I think it's been established that the US military short of a draft does not have the troops necessary to commit some 500,000 for an extended period in Afghanistan. We now have a plan to ramp up the Afghan army and throw it at the bad guys. TP now has up a study that the situation for women "may" deteriorate with the escalation in Afghanistan.
There seems to be a significant doubt as to the ability to raise a sufficiently large force in a short time. OK here's a thought you Arm the women and teach them to fight.
Plight of Afghan Women
The already dire plight of women in Afghanistan risks deteriorating further as the US and its allies take steps to turn around the war against the Taliban, according to a report by Human Rights Watch today.
Eight years after the Taliban were ousted from power, rapists are often protected from prosecution, women can still be arrested for running away from home, and girls have far less access to schools than boys, the report says. [...]
Rachel Reid, of Human Rights Watch, said the situation "could deteriorate". She added: "While the world focuses on the Obama administration’s new security strategy, it’s critical to make sure that women’s and girls’ rights don’t just get lip service while being pushed to the bottom of the list by the government and donors."
Let's look at russia or as it was once known as "The Soviet union". This extract from a Pentagon study.
During the war, Russia experimented with the extraordinary participation of thousands of women in direct combat roles. Prior to the Revolution (1914-1917), relatively small numbers of women disguised as men served side-by-side with men in combat units. One of only a handful of woman, however, Maria Bochkareva, held the distinction of serving, with the government’s approval, as a female in a combat unit. After the abdication of the Tsar in 1917, Bochkareva organized and commanded the "Women’s Battalion of Death" under the Provisional Government of Alexander Kerensky. The success of the "Women’s Battalion of Death" prompted Kerensky to organize other women’s combat units. Estimates assembled from
various unofficial published sources suggest that significant numbers, approximately 5,000 to 6,000 Russian women, participated as combatants in WWI under the Provisional Government.2 Members of one of these women’s units achieved notoriety for helping defend the Provisional
Government at the Winter Palace in Petrograd during the Bolsheviks’ seizure of power in November 1917.
Russian Women in WWII
Women played a large part in most of the armed forces of the Second World War. In most countries though, women tended to serve mostly in administrative, medical and in auxiliary roles. But in the Soviet Union women fought in larger numbers in front line roles. Over 800,000 women served their Motherland in World War II; nearly 200,000 of them were decorated and 89 of them eventually received the Soviet Union’s highest award, the Hero of the Soviet Union. They served as pilots, snipers, machine gunners, tank crew members and partisans, as well as in auxiliary roles. Very few of these women, however, were ever promoted to officers.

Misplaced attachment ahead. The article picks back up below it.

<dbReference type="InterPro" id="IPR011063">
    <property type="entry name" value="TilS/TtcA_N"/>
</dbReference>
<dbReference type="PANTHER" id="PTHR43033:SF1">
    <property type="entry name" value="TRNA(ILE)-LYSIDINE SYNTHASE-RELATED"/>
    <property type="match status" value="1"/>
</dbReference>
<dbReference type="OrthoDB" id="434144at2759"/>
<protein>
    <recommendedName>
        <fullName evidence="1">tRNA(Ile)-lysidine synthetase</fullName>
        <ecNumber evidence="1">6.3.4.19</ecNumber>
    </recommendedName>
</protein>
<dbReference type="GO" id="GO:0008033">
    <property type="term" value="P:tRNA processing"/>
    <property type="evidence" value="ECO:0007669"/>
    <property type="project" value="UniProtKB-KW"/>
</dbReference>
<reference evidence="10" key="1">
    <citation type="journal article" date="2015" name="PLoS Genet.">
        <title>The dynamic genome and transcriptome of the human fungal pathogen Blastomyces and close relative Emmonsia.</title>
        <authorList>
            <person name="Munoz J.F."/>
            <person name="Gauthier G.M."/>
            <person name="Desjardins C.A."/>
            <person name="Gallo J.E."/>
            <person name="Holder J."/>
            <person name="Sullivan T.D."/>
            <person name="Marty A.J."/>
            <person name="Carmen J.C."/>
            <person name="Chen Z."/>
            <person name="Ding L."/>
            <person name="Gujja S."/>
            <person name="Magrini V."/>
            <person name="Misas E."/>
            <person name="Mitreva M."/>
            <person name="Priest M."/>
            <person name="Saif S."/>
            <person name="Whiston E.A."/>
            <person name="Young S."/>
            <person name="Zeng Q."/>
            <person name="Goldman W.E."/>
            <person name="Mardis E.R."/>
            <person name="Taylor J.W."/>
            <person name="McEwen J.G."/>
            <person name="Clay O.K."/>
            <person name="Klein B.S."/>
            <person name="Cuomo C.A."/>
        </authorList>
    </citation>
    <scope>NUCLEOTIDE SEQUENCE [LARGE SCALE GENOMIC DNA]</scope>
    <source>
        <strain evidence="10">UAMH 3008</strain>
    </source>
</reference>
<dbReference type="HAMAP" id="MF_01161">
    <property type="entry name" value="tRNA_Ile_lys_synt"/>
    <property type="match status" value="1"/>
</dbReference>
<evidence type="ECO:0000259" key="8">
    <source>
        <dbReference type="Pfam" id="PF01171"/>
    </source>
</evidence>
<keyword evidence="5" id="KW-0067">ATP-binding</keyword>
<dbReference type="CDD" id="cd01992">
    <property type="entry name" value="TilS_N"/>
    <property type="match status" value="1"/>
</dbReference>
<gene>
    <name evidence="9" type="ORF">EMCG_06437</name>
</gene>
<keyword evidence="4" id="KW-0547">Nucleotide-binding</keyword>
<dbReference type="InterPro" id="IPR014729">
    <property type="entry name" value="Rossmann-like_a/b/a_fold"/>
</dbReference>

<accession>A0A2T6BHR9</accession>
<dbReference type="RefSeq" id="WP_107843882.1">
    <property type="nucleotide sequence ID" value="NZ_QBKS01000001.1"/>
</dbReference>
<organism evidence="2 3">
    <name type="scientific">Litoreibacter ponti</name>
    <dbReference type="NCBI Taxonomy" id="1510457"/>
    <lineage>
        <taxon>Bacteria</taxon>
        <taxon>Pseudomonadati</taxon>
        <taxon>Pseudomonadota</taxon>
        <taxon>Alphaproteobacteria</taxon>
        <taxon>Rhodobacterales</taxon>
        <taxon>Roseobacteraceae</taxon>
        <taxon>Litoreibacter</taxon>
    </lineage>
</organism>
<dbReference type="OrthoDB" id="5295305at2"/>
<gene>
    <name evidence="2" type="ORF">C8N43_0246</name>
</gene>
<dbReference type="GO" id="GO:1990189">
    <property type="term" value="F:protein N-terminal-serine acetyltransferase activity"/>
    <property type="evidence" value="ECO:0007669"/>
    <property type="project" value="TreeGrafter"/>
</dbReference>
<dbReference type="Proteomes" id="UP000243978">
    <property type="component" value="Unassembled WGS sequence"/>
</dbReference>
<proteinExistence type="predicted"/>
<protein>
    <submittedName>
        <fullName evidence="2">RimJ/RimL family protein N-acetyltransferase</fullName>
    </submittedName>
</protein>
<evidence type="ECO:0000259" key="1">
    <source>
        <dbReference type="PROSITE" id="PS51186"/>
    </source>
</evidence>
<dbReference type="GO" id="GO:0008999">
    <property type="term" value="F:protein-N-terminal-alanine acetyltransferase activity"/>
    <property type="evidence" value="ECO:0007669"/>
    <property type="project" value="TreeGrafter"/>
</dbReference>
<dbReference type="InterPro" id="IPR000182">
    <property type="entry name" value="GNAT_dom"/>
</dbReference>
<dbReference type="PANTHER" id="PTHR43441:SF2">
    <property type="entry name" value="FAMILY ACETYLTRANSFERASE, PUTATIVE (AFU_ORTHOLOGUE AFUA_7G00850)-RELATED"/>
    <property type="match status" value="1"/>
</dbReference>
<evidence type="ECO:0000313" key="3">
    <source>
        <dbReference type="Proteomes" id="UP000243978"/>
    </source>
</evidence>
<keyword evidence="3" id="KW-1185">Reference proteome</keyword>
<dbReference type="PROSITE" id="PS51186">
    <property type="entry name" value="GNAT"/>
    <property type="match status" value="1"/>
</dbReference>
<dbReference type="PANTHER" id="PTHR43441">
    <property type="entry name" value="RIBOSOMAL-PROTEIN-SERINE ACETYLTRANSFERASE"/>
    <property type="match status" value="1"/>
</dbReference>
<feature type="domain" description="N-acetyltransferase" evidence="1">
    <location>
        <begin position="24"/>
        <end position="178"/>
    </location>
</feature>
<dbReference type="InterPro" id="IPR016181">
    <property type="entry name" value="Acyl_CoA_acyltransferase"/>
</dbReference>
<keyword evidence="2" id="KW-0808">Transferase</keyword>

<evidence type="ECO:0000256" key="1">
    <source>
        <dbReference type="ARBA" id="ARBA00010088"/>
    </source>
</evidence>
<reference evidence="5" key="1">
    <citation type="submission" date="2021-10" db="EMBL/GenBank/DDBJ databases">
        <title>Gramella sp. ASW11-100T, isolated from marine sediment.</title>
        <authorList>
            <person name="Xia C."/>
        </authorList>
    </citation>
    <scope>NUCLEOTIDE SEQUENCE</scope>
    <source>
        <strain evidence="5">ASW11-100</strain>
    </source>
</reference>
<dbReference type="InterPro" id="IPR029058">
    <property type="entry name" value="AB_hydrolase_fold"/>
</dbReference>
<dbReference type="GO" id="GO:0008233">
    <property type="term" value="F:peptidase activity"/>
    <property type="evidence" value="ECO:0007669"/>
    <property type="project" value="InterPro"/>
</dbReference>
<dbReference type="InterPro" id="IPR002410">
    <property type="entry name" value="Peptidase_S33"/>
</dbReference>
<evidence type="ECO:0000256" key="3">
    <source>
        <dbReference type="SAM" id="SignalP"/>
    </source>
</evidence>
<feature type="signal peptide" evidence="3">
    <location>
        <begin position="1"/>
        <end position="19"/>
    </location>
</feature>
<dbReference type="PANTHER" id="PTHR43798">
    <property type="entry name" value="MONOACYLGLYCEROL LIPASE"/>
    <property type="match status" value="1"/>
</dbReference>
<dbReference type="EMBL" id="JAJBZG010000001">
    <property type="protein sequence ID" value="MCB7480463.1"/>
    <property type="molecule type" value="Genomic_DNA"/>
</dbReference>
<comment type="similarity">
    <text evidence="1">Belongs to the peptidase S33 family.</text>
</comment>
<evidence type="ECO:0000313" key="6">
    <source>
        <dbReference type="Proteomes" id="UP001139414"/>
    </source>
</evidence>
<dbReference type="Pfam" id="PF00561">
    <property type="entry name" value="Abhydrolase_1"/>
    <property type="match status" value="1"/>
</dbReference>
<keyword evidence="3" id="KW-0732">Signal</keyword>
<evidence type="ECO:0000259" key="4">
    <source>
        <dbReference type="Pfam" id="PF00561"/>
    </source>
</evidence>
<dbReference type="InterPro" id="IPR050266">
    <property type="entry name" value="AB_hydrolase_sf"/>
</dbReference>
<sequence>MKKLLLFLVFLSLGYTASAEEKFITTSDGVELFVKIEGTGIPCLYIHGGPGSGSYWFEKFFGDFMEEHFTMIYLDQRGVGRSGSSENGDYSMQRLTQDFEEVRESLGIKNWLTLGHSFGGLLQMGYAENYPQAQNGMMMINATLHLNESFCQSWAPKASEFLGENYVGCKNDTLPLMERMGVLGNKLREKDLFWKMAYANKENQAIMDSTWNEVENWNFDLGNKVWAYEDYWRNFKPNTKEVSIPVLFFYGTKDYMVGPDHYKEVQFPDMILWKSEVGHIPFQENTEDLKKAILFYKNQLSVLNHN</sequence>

The image of the Israeli Army woman, in fatigues and sometimes carrying a gun, has long been viewed around the world as a sign of equality in the only country that drafts women as well as men.
For years, the Israeli Army has touted its recruitment of women as proof of an egalitarian approach lacking in the armed forces of other nations.
But a recent court case in which an Israeli woman won the right to qualify as an air force pilot has highlighted a gulf between the roles of men and women in the Israeli military, where women generally serve in support of men and are excluded from combat.
In a landmark decision on Nov. 8, the Israeli Supreme Court ruled that Alice Miller, a 23-year-old officer serving as an aeronautical engineer, could take qualification tests and join the air force flight-training course, opening the door for Israeli women to become pilots.
Admittedly we haven't figured it out yet for our own military but the Russians and the Israelis have. Maybe just maybe they have the right idea and same for same it might just address both issues of number of Afghan troops and the rights of women.